It Worked For Me

Job interviews necessitate a certain degree of decorum. I was over it. I had left work that I never should have left, and a revered colleague, for what he and I thought was a better opportunity. It was disastrously nothing like it was supposed to be, and left me in no hurry to accept another so-called job. I could have been satisfied with my work as a garden columnist. When I resigned to interviewing for another secondary job, I did not put much effort into the process. Instead of explaining my credentials, expertise and qualifications, I explained what I would NOT do. After my previous experience, I had quite a list to present, and was quite a jerk about doing so. It worked for me.

Within the context of Community discussion of issues regarding homelessness, someone occasionally feels compelled to explain his (or her) experiences, observations or even opinions as if they are universally relevant. For example, an addict in recovery might explain how he (or she) came to recovery after ‘hitting bottom’, and becoming homeless without assistance from those whom he had already exploited. Because it is so relevant and important within his experience, he believes it to be just as relevant and important to others, or even everyone with a few similarities to their respective experience. He believes that since ‘it worked for me’, it must necessarily work for everyone.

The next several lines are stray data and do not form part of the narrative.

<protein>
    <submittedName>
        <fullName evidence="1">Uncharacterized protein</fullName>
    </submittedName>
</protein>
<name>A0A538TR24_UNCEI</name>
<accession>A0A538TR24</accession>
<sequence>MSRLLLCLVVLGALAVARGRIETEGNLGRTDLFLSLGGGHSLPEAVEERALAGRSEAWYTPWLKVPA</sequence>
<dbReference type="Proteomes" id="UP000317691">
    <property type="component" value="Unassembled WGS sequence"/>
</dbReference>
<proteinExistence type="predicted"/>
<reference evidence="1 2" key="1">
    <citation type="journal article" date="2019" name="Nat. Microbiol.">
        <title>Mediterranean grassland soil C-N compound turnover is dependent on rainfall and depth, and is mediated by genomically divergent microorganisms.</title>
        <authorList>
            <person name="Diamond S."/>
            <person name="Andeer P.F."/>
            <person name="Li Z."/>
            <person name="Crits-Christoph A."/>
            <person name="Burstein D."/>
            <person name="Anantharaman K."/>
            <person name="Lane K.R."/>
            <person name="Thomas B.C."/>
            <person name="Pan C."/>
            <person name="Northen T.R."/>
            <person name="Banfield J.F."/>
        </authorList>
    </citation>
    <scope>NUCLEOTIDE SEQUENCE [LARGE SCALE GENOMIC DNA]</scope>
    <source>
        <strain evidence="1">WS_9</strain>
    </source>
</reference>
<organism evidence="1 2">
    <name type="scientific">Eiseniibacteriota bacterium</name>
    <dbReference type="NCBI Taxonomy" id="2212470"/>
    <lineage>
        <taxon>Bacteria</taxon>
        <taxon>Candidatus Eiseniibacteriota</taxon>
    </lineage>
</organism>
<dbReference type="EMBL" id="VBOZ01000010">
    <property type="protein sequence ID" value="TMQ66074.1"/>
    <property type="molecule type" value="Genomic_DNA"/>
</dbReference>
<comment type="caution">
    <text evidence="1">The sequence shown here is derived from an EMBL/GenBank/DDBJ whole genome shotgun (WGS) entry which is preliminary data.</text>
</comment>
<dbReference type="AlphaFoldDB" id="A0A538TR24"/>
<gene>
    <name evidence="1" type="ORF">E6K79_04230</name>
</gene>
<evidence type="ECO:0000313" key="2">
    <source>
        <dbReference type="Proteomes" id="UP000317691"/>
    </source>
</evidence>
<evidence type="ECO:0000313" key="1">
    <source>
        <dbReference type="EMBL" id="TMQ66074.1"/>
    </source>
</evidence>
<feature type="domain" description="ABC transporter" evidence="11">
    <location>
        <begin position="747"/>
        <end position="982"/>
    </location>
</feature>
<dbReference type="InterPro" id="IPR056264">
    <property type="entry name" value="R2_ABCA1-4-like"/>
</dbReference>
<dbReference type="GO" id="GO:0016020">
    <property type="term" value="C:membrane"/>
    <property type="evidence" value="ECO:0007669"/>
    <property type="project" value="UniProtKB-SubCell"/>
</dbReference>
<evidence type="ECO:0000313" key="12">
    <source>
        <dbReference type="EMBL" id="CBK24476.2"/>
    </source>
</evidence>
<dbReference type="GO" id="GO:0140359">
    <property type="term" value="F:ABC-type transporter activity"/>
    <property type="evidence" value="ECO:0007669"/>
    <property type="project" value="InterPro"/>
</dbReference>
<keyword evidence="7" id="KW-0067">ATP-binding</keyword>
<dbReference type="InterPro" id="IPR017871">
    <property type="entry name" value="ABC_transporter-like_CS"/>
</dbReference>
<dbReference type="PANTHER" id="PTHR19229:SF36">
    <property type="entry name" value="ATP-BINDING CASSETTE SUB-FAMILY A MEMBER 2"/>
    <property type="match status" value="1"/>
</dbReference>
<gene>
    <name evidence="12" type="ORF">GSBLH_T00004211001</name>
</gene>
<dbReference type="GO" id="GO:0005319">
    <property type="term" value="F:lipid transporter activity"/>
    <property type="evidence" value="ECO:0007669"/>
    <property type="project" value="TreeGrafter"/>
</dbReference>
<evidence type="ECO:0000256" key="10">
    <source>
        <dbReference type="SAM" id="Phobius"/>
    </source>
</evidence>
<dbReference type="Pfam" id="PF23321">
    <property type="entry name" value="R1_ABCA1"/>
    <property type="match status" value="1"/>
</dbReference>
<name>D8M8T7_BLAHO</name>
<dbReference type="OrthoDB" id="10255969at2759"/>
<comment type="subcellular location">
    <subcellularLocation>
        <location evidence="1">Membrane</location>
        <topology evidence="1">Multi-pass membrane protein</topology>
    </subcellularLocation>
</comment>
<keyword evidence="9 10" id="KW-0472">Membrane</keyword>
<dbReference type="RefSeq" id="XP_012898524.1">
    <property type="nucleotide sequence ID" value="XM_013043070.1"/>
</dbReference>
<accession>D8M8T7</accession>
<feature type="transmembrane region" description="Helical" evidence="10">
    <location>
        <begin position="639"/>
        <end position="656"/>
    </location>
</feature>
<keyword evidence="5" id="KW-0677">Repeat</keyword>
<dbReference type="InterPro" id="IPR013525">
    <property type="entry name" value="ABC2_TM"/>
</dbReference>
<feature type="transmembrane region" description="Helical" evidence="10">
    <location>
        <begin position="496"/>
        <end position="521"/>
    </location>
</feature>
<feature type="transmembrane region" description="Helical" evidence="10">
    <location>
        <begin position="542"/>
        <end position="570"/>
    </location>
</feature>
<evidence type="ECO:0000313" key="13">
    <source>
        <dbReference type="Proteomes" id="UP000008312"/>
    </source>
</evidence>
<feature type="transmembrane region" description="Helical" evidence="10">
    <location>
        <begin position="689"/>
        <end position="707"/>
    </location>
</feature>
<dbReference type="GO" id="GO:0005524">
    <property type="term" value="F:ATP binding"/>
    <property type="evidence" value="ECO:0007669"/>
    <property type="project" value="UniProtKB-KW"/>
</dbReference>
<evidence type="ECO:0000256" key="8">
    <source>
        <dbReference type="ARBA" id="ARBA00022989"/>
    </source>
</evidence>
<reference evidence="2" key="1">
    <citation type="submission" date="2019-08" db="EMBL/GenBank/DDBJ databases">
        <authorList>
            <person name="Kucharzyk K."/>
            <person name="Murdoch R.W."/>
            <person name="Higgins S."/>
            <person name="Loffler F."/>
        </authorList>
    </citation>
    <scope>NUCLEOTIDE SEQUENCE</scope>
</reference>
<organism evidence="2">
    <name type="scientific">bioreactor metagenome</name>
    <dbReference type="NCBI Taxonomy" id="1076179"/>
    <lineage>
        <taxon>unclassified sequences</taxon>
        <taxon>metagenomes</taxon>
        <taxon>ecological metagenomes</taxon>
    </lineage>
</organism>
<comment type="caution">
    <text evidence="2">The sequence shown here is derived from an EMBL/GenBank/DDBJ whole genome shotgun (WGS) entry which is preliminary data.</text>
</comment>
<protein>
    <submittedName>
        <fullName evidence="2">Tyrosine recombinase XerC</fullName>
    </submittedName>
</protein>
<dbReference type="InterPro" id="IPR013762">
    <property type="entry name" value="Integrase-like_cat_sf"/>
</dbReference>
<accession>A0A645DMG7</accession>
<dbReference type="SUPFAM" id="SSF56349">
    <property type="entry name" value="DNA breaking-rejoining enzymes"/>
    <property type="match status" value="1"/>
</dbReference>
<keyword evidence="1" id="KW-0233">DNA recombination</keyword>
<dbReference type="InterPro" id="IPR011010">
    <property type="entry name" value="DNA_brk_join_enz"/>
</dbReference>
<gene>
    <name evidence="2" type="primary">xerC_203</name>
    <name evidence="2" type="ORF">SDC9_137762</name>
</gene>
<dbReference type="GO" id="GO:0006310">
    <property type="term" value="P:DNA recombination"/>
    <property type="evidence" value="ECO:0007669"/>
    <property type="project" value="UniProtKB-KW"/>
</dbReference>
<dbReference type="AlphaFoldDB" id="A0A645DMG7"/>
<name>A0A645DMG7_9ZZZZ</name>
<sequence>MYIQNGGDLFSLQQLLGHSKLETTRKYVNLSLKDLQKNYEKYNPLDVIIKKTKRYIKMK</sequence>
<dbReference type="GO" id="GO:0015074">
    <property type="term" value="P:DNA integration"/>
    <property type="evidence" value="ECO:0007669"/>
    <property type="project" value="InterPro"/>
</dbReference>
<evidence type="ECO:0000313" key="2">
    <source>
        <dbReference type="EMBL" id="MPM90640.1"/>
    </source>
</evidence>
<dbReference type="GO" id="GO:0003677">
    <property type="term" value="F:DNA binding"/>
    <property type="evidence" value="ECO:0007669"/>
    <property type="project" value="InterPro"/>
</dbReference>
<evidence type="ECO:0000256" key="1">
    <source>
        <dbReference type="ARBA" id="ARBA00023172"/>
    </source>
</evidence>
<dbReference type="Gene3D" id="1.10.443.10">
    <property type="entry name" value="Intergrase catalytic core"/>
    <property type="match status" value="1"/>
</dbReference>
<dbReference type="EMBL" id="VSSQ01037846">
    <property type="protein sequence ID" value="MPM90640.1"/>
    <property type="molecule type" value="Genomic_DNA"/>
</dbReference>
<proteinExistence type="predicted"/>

Recovery from addiction, although commendable, is irrelevant to those who are not addicted. Most people who are presently homeless here became so as a result of unemployment or income that is insufficient to sustain a mortgage or rent, not because of addiction. Homelessness and addiction are two completely different concerns. Belief that what worked for any individual would necessarily be effective for everyone is both presumptuous and ignorant.

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